Community & Current Events

Saving Mr. Banks: Bringing 1960s Disney to life

By: Simone Castello

Walt Disney Studios Canada Author: Canadian Living Credits: Walt Disney Studios Canada

Community & Current Events

Saving Mr. Banks: Bringing 1960s Disney to life

By: Simone Castello

From sketches on paper to stills in real life, a costume designer's main job is to bring movie characters to life on the big screen. This role is especially important when working on period pieces, because the outfits have to remain true to the times. Acclaimed costume designer Daniel Orlandi shared some of his experiences while working on Disney's Saving Mr. Banks and likened his work to that of a psychologist, helping actors get into character through their costumes.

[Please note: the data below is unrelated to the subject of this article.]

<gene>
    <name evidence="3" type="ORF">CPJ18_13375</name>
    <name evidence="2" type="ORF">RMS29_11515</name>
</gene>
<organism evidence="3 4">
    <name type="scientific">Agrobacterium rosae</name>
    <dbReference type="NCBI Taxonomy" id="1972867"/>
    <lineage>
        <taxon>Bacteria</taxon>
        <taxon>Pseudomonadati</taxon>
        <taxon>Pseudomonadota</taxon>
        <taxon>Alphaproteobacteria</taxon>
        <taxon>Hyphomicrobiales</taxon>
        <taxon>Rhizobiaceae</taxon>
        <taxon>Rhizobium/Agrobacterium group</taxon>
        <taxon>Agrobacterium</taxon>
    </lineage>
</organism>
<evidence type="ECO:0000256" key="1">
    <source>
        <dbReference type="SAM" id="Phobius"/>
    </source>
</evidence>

On deciding Walt Disney's wardrobe for the movie:
Simone Castello: None of Walt Disney's suits were preserved after he passed away, so where did you find inspiration to conceptualize what he was wearing when he met P.L. Travers?

Daniel Orlandi: We looked at pictures of him at the studio. We only see Walt Disney at the studios so it was fairly easy, and I also talked to Richard Sherman who remembers him quite well from working together.

SC: The colour grey stood out in Disney's wardrobe. Did you consult with Tom Hanks to see what he would be more comfortable with, or did the idea stem from your mind?

DO: [Hanks] wanted to be Walt Disney, so whatever was right for Walt Disney, that's what he wanted. It was always a grey suit, which was sort of the custom of the time anyway for a head of a company; a business grey suit is what they wore. It's a serious colour.

On consulting with Emma Thompson regarding P.L. Travers' wardrobe and committing to a true portrayal of the character: